“Don’t grow up. It’s a trap.” ~Unknown
A little over a year ago, my brother and I decided to write a book together. At the ages of nineteen and twenty-nine, this was a really scary thing for us.
Neither of us considered ourselves “good writers,” and we especially didn’t think highly enough of our writing to imagine that we’d ever write a book.
I made C’s on most of my papers in high school and college and, quite frankly, my confidence in my writing was pretty low.
Each time I tried to sit down and write even a two-to-five-page paper, I would spend countless frustrating hours banging my head against the keyboard and writing all night in an attempt to reach the page limit. For me, writing was an extremely painful process.
I’d made myself believe that I was bad at it. All of the bad grades and papers full of red ink had me convinced that it was a lost cause. They told me I’d never be a good writer.
So when my brother and I decided to write a book, you can imagine all of the thoughts running through my head…
“I’m not a good writer. Why would anyone want to read my book?”
“I can’t even write a three-page paper. How will I ever finish a book?”
“What if nobody buys the book?”
And the list goes on and on. These types of thoughts keep most people from going after their dreams. They keep us paralyzed in fear, afraid to take the first step.
Seth and I had to overcome these insecurities as writers to get started. We pushed past them with childlike curiosity and channeled our inner five-year-olds by asking questions, making mistakes, and reaching out to successful authors for advice.
I’m going to tell you a few things that helped us through these insecurities, but first I want to ask you a question. When’s the last time you truly thought like a five-year old?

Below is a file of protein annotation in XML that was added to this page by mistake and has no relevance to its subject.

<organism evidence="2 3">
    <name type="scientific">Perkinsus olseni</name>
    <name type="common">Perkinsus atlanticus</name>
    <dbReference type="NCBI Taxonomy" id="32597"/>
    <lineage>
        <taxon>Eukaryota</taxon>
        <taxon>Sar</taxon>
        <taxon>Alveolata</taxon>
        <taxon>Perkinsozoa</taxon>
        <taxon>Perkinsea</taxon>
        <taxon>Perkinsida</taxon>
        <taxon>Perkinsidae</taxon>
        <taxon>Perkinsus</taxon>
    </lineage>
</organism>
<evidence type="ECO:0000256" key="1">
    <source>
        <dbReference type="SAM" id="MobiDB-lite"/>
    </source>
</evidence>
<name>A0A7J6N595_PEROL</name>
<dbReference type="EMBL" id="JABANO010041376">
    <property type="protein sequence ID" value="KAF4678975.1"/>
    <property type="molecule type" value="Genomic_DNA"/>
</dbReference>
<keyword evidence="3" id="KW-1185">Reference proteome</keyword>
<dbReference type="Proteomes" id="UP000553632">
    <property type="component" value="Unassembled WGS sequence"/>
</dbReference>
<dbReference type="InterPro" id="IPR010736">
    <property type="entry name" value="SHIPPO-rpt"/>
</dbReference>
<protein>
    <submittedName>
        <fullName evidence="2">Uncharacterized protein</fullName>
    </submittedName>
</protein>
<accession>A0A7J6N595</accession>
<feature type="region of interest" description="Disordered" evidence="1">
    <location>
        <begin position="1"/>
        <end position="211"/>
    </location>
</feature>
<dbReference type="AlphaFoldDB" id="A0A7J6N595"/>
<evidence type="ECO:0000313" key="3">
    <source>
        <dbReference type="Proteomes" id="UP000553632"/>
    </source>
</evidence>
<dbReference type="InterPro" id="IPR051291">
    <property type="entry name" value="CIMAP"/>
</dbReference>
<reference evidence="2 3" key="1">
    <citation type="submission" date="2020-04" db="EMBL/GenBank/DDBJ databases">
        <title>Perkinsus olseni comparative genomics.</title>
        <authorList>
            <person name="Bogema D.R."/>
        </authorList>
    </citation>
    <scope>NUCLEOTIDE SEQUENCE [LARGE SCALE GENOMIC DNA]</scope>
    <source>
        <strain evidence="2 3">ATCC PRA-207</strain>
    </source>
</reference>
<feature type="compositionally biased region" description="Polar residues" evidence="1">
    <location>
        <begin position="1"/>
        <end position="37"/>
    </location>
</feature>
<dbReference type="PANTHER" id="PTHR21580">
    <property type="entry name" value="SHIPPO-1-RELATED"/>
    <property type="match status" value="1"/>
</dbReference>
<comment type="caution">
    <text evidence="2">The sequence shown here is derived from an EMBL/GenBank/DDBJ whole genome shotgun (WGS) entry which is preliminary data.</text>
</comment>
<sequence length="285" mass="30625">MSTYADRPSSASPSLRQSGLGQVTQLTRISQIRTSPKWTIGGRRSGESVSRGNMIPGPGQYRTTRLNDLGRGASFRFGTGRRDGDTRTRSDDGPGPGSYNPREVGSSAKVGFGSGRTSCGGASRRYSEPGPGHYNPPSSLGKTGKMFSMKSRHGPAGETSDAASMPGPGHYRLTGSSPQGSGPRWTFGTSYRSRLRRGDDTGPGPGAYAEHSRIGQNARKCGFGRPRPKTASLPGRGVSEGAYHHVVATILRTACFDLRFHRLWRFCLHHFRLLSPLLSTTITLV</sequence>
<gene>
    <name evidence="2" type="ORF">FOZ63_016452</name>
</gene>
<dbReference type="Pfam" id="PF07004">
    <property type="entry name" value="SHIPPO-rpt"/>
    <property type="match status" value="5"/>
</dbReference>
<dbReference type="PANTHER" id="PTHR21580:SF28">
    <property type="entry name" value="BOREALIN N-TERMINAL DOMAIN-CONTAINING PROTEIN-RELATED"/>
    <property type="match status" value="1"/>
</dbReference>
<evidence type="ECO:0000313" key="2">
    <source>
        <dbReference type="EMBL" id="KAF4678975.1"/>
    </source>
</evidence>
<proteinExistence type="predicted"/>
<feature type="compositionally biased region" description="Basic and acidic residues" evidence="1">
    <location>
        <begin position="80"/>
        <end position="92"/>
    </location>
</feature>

You know, thoughts like: “I’m going to be an astronaut one day” or “When I grow up I’m going to be the president.”
As children, we tend to believe that we truly can do anything we want. But a funny thing happens: as you go to school, get a job, and eventually retire, the world’s expectations and beliefs about you shrink your own beliefs.
This process looks a little like this…
The things we believed we could accomplish slowly start to melt away and become unfulfilled dreams.
Our dreams of doing humanitarian work in Africa or playing in a band never see their start because we begin listening to others and accept that these things won’t happen.
It’s hard not to listen because many of these people have pure intentions. Some of them are people we love, who love us back, but they have no idea what is possible because it isn’t their dream.
Nevertheless, we follow the path they suggest based on their own beliefs of what is possible. Unfortunately, it can take years, decades, and even a lifetime to realize how our dreams were derailed and why.
What you can actually do continues to grow, even as your beliefs (what you think you can do) get in the way of that.
So how do you push past your insecurities and start believing in yourself again? How do you take advantage of the endless possibilities available to you when your beliefs about yourself won’t let you take the first step?
1. Start thinking like a five-year-old.